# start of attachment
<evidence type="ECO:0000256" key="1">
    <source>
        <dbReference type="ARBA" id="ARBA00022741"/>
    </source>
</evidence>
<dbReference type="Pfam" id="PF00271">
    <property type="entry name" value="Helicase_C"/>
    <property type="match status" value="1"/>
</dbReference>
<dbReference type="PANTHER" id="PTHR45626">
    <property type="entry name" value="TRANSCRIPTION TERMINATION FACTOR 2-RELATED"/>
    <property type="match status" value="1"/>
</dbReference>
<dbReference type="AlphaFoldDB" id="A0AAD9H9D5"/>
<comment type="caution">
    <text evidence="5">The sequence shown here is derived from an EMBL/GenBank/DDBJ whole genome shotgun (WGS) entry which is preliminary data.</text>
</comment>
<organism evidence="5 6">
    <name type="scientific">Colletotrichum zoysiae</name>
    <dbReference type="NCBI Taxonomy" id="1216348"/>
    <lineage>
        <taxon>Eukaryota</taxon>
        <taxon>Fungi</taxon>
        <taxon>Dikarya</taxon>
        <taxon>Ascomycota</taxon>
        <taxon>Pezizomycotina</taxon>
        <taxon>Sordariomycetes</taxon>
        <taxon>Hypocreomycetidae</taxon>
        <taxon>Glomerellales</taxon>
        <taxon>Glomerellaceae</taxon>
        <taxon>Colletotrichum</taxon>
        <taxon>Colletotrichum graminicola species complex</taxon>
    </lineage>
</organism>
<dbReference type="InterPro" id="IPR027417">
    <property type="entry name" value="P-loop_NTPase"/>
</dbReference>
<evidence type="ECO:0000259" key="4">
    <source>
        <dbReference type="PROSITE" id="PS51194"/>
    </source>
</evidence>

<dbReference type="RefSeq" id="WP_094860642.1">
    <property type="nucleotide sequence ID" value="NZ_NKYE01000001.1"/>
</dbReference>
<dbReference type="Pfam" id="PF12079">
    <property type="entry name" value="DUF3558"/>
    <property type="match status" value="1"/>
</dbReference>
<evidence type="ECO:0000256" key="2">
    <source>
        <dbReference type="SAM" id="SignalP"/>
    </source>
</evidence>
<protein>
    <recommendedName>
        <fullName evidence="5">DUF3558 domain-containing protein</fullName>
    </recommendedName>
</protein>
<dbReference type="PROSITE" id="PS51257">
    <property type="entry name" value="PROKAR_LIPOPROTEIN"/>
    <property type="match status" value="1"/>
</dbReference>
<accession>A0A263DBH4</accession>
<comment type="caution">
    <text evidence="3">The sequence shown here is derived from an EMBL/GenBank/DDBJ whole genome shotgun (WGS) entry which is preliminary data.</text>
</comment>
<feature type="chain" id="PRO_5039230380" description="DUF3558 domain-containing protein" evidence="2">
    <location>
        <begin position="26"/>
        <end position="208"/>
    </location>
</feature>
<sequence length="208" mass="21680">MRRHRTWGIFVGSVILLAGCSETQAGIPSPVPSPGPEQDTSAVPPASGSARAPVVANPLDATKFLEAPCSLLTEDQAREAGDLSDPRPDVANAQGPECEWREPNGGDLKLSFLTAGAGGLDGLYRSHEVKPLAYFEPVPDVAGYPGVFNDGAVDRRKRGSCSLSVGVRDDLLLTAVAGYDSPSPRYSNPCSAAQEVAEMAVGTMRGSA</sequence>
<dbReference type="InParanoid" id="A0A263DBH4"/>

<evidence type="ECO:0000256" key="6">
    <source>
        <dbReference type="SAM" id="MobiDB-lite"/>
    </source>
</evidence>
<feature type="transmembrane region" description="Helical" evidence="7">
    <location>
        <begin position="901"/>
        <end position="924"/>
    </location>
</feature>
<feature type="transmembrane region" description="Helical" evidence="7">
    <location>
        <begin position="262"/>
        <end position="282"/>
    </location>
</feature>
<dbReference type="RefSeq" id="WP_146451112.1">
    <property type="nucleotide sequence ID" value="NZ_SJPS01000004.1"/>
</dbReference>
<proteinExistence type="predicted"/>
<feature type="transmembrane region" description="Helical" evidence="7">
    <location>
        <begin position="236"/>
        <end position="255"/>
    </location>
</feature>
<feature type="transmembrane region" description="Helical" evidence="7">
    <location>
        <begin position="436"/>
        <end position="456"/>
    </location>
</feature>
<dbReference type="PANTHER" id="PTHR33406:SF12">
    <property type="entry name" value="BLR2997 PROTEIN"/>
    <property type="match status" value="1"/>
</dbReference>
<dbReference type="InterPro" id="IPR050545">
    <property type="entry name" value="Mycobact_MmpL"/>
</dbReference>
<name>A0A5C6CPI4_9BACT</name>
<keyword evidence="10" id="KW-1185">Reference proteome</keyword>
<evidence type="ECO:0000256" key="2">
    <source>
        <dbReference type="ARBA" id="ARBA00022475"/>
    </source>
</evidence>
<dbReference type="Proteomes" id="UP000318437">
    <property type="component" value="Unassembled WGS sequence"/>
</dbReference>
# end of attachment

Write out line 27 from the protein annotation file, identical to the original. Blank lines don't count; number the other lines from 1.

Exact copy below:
        <taxon>Sordariomycetes</taxon>